By the time they released the sequel – Margrave Manor 2: Lost Ship – it was obvious to them that the shape of hidden object games was changing, and they hired me to design the third in the series. They gave me a wonderful team to work with and we’ve gone from strength to strength.
What are the biggest technical challenges when you develop a game?
For me, the greatest technical challenge is figuring out how to get five hours or so of engaging game-play from a tiny team in twelve months. It’s the eternal battle between quality and quantity. The problem is compounded by the need to synchronize the schedules so that every team member has the same amount of work. To that end, we’ve all learned to become adept at multiple disciplines.
As a developer, after shipping a game, do you enjoy playing it just as much as you enjoyed making it? Or when it’s shipped do you take a sigh of relief and forget about it, knowing you don’t need to worry about it anymore?”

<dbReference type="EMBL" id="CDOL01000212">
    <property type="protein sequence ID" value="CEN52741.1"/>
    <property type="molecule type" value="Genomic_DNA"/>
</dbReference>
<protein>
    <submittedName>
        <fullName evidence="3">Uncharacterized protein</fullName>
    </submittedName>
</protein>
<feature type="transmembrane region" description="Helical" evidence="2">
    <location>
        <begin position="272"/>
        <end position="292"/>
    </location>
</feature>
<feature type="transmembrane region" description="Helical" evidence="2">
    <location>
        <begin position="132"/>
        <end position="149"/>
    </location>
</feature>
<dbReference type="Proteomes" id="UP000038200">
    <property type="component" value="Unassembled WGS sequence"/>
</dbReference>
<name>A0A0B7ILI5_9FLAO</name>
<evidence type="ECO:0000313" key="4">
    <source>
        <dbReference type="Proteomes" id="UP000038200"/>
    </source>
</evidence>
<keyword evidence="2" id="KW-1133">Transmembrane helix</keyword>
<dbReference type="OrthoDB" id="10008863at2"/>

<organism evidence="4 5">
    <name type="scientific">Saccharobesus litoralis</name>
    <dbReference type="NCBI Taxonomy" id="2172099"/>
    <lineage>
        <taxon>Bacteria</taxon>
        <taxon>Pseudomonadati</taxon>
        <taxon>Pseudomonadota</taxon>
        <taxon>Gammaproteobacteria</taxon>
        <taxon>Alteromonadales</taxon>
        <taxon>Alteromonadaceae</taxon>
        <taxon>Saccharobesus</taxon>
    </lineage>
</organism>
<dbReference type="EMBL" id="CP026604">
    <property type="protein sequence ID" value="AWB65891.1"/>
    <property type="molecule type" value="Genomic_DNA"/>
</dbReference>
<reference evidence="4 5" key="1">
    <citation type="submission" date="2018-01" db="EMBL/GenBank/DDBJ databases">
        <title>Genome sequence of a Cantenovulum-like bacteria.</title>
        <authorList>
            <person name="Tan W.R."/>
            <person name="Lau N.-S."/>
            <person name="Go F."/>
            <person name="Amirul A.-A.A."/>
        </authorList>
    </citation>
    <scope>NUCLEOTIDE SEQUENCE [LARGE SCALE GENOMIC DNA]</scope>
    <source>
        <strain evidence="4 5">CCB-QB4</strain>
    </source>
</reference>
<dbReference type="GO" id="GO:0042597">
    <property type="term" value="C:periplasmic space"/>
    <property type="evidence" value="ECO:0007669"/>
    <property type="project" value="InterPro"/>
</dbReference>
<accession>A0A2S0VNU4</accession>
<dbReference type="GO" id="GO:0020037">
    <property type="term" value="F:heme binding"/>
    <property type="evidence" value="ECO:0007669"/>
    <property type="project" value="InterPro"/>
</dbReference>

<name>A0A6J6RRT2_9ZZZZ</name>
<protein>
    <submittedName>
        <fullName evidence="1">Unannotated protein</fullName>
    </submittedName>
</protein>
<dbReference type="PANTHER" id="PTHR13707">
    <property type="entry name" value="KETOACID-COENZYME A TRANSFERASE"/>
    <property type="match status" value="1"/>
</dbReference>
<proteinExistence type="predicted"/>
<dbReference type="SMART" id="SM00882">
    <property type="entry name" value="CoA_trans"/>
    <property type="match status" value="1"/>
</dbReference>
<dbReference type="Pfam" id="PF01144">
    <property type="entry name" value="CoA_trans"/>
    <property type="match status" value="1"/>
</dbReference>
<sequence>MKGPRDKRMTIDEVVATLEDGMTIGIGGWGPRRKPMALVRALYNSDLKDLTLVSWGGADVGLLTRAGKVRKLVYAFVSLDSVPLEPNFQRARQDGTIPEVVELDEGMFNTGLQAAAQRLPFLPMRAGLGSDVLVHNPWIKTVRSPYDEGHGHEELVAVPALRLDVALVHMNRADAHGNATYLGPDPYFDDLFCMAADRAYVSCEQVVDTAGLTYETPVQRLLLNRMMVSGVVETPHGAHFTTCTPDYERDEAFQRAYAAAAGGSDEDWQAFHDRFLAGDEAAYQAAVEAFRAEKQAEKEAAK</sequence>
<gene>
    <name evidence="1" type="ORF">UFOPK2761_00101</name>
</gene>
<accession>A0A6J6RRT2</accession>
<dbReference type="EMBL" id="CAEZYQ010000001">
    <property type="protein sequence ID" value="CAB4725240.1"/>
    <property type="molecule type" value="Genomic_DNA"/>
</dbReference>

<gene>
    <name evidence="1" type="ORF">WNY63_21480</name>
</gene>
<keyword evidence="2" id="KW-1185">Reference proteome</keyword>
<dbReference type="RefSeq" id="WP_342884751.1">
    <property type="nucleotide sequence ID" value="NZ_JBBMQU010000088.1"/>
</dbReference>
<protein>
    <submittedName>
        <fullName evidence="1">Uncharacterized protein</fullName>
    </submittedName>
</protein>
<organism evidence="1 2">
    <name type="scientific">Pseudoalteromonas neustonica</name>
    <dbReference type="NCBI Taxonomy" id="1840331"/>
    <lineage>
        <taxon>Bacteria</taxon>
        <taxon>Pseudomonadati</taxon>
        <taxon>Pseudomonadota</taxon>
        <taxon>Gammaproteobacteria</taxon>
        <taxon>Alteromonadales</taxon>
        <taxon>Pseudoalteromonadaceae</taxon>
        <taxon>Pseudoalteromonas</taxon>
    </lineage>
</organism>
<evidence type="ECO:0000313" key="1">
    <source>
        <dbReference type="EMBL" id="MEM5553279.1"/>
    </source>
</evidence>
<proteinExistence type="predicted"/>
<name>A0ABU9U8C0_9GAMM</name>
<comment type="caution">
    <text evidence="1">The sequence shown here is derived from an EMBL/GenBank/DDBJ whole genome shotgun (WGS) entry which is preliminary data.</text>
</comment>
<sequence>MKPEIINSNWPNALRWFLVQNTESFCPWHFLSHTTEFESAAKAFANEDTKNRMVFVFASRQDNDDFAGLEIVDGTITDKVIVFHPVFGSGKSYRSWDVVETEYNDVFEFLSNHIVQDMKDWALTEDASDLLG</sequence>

It’s a sad truth that we never get to experience the game like our players. For one thing, the game is developed piecemeal, and is inexorably tweaked and balanced and edited along the way. The closest we come to experiencing as a player is, perhaps, when the multiple elements of a cut-scene all come together at once, or when the voice overs for a character are implemented and the character comes to life. But mainly, we watch the game mature in tiny steps, day by day. And invariably, when the game is complete, we tend to get hung up on the parts that we know we could have accomplished better. In all sincerity, the sheer pleasure of working with such talented and delightful individuals is more than compensation enough.